appy Monday! Last week I posted a request on Facebook for outlandish family stories that prove false. This week? The Name Game. What is the weirdest first name in your family? I have some doozys from the Pilgrim crew. My favorites are Resolve (m), Keziah (f) and Iwerner (f!).
Of course there are some great, more recent ones, including the 18th-to-19th-century Remember Corning and Mindwell Corning (f). Mindwell hung in there as a family name through the 20th century, becoming a middle name (lots of “Minnies” running around Nebraska and Iowa) or a threat. My grandmother was to be named Lucile for one aunt if before midnight, Mindwell for another aunt if after midnight. I’m not sure where my great-grandfather stood on the issue, but I believe that all concerned were happy with an evening birth.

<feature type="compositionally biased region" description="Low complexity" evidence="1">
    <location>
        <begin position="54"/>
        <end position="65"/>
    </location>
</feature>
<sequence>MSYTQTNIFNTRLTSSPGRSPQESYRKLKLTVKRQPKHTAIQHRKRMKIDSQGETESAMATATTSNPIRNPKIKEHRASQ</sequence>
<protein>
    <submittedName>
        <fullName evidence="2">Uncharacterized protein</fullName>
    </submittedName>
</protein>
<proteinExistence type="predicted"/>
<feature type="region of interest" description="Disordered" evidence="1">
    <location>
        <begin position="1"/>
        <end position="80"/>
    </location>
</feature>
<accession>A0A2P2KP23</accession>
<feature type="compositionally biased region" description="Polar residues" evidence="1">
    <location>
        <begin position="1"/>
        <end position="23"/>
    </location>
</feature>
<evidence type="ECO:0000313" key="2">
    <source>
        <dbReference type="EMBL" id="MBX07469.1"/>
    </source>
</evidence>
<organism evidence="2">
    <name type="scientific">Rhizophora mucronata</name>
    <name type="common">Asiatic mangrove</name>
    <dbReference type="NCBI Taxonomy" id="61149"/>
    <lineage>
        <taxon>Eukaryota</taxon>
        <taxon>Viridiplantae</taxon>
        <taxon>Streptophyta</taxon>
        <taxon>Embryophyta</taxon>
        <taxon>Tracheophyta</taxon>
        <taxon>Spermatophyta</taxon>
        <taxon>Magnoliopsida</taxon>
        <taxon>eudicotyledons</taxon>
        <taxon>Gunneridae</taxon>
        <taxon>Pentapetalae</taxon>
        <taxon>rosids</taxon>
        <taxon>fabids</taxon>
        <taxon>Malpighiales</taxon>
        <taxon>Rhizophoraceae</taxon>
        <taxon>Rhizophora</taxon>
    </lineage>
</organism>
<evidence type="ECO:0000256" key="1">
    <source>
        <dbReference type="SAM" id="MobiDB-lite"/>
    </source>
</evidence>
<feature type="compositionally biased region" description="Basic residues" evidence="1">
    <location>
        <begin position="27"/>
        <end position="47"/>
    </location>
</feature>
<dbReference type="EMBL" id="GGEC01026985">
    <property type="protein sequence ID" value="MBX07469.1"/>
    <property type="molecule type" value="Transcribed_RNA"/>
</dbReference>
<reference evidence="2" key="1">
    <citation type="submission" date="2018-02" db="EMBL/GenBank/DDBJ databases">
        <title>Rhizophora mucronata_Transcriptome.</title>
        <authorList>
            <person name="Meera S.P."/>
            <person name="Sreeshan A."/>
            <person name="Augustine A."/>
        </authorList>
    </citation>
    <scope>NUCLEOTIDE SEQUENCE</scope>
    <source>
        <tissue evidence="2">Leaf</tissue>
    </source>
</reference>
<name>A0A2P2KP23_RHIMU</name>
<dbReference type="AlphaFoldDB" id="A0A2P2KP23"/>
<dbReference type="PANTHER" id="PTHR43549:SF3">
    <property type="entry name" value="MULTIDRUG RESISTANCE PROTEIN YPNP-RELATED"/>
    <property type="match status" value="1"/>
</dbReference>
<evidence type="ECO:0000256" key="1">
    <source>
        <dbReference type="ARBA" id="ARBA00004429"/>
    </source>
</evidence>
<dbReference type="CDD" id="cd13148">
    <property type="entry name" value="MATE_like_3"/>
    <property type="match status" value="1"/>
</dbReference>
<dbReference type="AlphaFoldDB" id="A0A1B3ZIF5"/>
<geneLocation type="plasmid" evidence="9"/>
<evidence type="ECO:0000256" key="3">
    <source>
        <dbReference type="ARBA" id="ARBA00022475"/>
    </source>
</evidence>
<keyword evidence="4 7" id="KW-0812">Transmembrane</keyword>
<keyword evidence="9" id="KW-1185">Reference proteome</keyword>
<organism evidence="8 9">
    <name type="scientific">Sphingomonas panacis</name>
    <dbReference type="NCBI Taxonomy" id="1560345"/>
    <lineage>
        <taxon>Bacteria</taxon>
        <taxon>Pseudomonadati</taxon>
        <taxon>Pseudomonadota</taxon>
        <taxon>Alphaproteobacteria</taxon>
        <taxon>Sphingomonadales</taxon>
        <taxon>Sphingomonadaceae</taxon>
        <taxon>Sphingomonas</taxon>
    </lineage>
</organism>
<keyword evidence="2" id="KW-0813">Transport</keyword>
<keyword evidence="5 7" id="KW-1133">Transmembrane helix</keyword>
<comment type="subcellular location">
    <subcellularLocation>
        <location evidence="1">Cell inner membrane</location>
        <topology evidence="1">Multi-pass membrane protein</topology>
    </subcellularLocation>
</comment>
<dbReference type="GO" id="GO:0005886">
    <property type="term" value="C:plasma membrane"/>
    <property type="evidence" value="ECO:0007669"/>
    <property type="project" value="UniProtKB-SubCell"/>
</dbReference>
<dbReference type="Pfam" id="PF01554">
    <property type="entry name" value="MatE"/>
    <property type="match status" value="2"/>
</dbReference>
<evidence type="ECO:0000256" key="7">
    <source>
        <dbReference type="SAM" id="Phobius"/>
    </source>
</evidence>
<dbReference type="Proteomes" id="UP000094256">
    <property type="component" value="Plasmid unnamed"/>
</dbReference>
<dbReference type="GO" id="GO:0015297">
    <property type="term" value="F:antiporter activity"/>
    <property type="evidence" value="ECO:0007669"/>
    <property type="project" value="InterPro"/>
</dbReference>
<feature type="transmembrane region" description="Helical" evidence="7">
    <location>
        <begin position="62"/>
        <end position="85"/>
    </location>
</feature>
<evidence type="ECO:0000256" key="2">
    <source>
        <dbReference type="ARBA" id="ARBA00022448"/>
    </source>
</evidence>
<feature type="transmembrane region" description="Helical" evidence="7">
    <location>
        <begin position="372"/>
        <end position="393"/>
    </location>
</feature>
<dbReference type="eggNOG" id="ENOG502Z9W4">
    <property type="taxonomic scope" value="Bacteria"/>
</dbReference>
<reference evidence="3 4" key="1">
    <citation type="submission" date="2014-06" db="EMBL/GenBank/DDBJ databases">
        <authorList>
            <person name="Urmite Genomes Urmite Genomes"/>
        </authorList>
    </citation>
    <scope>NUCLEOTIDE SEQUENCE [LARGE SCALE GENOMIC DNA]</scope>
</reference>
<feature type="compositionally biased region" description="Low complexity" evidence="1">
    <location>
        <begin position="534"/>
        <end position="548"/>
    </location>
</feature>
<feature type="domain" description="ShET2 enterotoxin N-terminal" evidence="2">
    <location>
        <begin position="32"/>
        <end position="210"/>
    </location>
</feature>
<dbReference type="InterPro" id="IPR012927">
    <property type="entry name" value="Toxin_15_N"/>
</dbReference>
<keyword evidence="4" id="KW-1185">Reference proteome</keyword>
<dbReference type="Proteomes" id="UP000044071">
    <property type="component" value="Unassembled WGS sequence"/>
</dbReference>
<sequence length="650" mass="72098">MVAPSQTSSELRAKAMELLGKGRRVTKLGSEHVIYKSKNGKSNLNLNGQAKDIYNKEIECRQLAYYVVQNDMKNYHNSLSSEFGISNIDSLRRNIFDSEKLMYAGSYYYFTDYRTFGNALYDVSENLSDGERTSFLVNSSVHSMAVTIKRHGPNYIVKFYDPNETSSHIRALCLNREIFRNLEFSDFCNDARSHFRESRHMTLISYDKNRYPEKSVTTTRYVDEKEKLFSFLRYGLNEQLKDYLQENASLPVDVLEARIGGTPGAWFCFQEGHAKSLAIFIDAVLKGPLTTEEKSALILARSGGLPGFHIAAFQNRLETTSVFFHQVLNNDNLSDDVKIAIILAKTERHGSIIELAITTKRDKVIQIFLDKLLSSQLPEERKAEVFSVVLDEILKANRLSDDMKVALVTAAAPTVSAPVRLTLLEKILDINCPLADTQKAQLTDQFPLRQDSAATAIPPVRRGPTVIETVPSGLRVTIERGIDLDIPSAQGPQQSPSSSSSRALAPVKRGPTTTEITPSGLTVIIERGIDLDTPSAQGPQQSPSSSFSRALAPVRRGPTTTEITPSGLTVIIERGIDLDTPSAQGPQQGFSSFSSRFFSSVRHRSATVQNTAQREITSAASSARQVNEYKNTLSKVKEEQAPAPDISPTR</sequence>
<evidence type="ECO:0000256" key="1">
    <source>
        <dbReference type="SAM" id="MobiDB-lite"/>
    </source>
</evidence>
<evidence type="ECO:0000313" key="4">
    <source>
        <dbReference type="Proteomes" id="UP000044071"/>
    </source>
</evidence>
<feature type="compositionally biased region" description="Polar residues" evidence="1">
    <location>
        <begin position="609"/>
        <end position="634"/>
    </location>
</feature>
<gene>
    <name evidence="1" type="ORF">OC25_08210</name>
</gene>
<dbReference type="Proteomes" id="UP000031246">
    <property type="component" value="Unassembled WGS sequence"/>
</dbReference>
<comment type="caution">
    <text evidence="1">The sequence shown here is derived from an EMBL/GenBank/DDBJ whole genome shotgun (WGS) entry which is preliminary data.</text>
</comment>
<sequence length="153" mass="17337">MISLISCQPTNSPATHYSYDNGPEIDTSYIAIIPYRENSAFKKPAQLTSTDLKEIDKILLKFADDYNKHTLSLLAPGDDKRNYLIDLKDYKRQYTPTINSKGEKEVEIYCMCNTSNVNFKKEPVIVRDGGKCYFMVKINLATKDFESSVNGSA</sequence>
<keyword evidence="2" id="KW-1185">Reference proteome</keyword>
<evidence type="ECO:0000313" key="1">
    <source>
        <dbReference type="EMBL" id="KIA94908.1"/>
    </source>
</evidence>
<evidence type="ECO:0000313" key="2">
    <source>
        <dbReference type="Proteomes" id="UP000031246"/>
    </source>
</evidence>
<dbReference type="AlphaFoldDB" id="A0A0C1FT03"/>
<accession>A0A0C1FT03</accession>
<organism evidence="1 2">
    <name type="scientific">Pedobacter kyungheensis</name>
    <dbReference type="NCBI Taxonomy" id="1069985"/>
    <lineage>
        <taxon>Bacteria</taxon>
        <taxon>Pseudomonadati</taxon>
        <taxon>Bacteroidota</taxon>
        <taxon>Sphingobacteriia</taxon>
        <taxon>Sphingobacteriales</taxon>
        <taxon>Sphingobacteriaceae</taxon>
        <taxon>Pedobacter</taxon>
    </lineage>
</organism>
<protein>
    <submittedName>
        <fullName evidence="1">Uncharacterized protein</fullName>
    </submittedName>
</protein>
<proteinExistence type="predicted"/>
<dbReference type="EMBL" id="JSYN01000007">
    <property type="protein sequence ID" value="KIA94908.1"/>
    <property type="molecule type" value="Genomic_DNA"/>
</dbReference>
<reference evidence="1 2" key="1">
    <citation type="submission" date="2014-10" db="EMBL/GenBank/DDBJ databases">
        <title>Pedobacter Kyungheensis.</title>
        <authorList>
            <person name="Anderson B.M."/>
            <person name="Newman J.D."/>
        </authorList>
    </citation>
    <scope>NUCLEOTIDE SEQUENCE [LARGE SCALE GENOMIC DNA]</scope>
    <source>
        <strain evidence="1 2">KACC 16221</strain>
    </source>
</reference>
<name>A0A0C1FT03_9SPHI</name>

Thankful Corning is a nice name – the female Cornings tended toward “goal” names, but not all were repressive. And yet – it forces me to picture her surrounded by turkeys and yams. Mindwell‘s brother Warren Corning was a loud, ardent, and active hater of the early Mormons. He worked to get them kicked out of Kirtland, Ohio mere months before his death. That’ll teach you not to cross the 1st Amendment! Learning about how rotten my ancestors could be, actually, is fun. Don’t get me started on the Chenoweths…they’re the original inspiration for my favorite genealogical phrase, “cascading generations of cousin-intermarriage and bastardy.” It’s good to keep a sense of humor when researching the family tree.
Then, there’s Zenas Mitts (m). He died in 1916, possibly from the crushing weight of carrying the name Zenas Mitts. I’ll bet the kids made hay with that one. Then again, his father’s name was Azariah (click it and check out the search results – this is how it works!). Maybe Zenas got off light.
My Bowers crew, a bunch of pro-Oliver Cromwell martyrs, took the cake with male names Benanuel Bowers and Jarathmeel Bowers (m, Biblical) and female names Silence Bowers and Patience Bowers (more “goal” names, shamelessly laden with the requisite 17th-century female suffering ). “Men are holy, women have to grin and bear it.” Eeeek.